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Oliver Stone’s new drug-infused action drama ‘Savaged, in theaters on July 6, shows the rough and dangerous play between smalltime marijuana growers and the sinister Mexican Cartel. Besides Elena, the leader played by Salma Hayek, Benicio Del Toro’s Lado answers to another sinister mistress: La Santa Muerte, the goddess of death.
Lado’s vocation is to further the Baja Cartel’s business in North America and to solidify La Reina’s powerbase, instilling terror and mayhem as he goes. His cover is an ordinary landscaping company. But when his crew pulls up in its lumbering, battered truck packed with lethal objects, they mean to prune more than the palm trees. He has named his company La Guadaña (“scythe” in Spanish), and an oversize sickle of death—along with chainsaws and axes—looms behind the truck’s cab. On the dashboard sits a figurine of his ominous patron saint, La Santa Muerte.
The beautiful, yet disturbing, Santa Muerte phenomenon has been described as a cult of holy death in Mexico. As production designer Tomás Voth explains, it’s also a darker reinterpretation of Mexico’s veneration for one of the country’s most revered religious icons. He says, “They’ve taken La Virgen de Guadalupe and replaced her with a skeleton, and that’s who they pray to and ask favors of. It’s a mix of Mexican traditions of Día de los Muertos, Catholicism and Caribbean occultism. Believers ask for basic things: protection from death and from fire, but also that they prosper and that bullets hit their mark. I thought it was an incredible representation of Lado and all he stands for.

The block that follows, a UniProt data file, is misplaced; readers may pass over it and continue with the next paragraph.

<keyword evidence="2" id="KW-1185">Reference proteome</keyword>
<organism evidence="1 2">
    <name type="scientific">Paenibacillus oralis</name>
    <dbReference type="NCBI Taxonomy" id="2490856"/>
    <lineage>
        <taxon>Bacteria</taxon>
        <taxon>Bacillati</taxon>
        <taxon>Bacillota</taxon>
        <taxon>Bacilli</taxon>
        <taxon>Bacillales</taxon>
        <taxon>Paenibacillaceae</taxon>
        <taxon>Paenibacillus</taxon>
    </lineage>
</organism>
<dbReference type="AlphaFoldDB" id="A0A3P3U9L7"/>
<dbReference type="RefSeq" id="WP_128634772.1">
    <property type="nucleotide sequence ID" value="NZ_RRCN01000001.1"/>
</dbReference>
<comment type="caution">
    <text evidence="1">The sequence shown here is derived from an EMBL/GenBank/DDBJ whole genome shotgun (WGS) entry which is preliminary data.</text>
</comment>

“That truck became the physical manifestation of Santa Muerte. I filled it with anything that had a sharp shape. Instead of putting the chainsaws inside, I placed them at an angle on the outside so that they cut a silhouette. I wanted the immediate feeling that if that truck is in your driveway, you’d better start praying because it’s all over.”
There is an aspect of the Grand Guignol to Lado, and nowhere was the theatrical macabre more evident than in a downtown warehouse that served as Lado’s den of torture. All manner of torment and agony were on display in the bowels of a rank basement. Elena’s henchman served as ghoulish ringmaster.
“I had to go to a very dark place to create that set,” Voth reflects. “In the script, it is just described as a warehouse, but we thought it had to be more than that: It’s a place where they torture and kill people in extraordinarily ghastly and brutal ways. That’s why I wanted it to be a pit-type construction; there’s no possibility of escape. It felt like a Roman colosseum: People could watch from above and the sides, like an audience watching Christians go to the lions.”
Director Oliver Stone suggested that Lado’s men might have a small moonshine tequila distillery there. Voth explains: “Lado and his team outnumber anyone unfortunate enough to be their prisoner, and they are drunk and celebratory. We thought this might be their hangout—a place where they cook, watch TV and bring women of ill repute—even though the walls and floors are bloodstained from all the killing. It became like something out of Dante’s Inferno. After three days, two days of prepping it and the first day of filming there, I had to get out. My head was going to explode.”
Image Courtesy of Savages